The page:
A nonprofit publication of the Kentucky Center for Public Service Journalism

Kentucky legislators return to Frankfort next week; CommerceLex outlines priorities for session

The COVID-19 pandemic resulted in unprecedented economic disruption in Central Kentucky. Now more than ever, says CommerceLEX, it is critical for the business community to stay connected with elected leaders about recovery needs and advocate for policies at the local, state and federal levels of government that help support businesses and economic growth.

State lawmakers return to Frankfort in January for the 2021 Regular Session of the Kentucky General Assembly. A top priority for legislators is the passage of the second year (FY21-22) budget. Legislative leaders involved in the appropriations process recently commented it is likely the budget will be a continuation of the current year budget. For the business community, other top issues for advocacy will be policy reforms to expedite the recovery process.

Some of these issues include:

Liability Protections: Commerce Lexington supports the General Assembly providing limited, targeted COVID-19 legal liability protections for businesses, schools and others following state and federal guidelines to avoid costly, frivolous lawsuits and ensure a swift economic recovery.

Unemployment Insurance: Unemployment numbers rose in Kentucky in the wake of COVID-19 due to mandated business closures and additional regulations. Kentucky’s Unemployment Insurance (UI) Trust Fund carried a balance of about $618 million before the pandemic, but the fund dwindled to $0 as the state continued to lead the nation in unemployment. In 2021, business are facing an increase in UI payments per employee due to the drop in the Trust Fund. Commerce Lexington is grateful Gov. Beshear committed allocating a portion of federal CARES Act dollars to the UI fund to begin paying back a federal loan of more than $800 million used to pay benefits. However, Commerce Lexington supports the General Assembly considering reforms to the UI system to minimize the cost to Kentucky businesses while protecting this vital support for employees.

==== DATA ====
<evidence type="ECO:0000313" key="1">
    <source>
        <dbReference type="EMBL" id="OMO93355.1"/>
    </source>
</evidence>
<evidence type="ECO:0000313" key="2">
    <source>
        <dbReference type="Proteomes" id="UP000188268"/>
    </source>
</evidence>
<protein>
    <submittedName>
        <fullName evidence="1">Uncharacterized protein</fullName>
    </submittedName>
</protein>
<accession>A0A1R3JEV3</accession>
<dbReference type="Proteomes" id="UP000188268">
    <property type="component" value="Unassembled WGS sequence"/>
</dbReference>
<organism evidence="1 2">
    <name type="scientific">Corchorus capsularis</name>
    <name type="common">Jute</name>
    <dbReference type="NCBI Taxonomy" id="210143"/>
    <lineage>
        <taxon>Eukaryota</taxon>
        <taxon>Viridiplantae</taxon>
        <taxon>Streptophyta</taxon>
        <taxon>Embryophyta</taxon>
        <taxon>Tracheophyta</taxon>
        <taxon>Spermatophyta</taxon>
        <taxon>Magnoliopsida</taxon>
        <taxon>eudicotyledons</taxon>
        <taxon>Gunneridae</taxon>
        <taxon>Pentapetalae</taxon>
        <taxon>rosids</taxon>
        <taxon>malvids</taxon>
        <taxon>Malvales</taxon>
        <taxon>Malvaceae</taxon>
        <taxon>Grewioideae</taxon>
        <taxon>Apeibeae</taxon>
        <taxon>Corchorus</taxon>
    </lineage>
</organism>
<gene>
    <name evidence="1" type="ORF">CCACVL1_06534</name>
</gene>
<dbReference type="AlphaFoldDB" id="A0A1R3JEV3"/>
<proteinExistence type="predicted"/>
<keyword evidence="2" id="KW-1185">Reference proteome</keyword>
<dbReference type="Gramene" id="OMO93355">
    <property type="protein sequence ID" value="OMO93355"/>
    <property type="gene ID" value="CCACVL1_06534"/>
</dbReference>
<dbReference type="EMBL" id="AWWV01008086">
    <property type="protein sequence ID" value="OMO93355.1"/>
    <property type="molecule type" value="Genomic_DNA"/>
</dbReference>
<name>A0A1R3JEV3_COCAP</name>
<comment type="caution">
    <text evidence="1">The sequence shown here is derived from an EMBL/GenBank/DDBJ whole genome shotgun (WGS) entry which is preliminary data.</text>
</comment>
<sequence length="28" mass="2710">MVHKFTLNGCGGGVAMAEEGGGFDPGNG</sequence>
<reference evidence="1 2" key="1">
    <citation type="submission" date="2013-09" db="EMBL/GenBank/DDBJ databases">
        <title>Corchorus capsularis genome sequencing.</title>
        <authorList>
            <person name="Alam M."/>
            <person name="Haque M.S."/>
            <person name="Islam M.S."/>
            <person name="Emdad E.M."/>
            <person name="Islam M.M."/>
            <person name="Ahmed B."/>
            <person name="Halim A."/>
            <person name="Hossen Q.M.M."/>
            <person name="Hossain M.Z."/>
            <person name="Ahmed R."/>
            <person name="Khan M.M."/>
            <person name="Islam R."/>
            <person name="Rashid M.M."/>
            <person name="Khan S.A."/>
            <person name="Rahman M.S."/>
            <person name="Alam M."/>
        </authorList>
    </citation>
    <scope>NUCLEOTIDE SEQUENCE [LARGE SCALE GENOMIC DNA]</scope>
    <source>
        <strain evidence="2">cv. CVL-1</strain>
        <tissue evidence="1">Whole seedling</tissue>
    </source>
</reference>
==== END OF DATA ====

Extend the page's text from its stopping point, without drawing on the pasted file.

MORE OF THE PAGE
Transportation Infrastructure: Due in part to the pandemic, Kentucky’s Road Fund lost $74.6 million compared to the previous fiscal year. An additional $500 million per year is needed to maintain and improve Kentucky’s roadways and another $200 million per year to maintain and replace deteriorating bridge structures across the state. The recent closure of the Brent Spence Bridge in Northern Kentucky, which transports 3% of the nation’s GDP daily, is also highlighting the need for investments to keep Kentucky’s logistics advantage. Commerce Lexington supports the General Assembly modernizing the transportation funding distribution model to make it more equitable for areas with higher levels of transportation activity and needs, and modernizing the method for funding infrastructure to better reflect the current state of transportation as well as anticipate future needs on our transportation systems.

Broadband Service: The COVID-19 crisis has also made clear that broadband infrastructure is critical to economic development. Commerce Lexington encourages the General Assembly to make investments to help close the gaps and increase the deployment of wired and wireless networks including in underserved areas of Central Kentucky to improve access for remote learning and work.

Education and Workforce Development: In recent legislative sessions, the General Assembly has taken great strides to address the workforce challenges faced by Kentucky employers by investing in education and removing barriers to work. In the 2021 budget, Commerce Lexington supports prioritizing investment in all education levels, funding for critical workforce training initiatives, such as the Work Ready Kentucky Scholarship program, removing barriers to work by funding substance use disorder treatment, and stabilizing and expanding Kentucky’s childcare sector.

Signature Industries: Commerce Lexington also supports efforts to help Kentucky’s equine industry remain competitive such historical horse wagering and sports betting. Commerce Lexington also supports the General Assembly to providing direct and meaningful financial assistance to the tourism industry to help businesses survive pandemic restrictions.

See Commerce Lexington’s 2021 Policy Statements document here.

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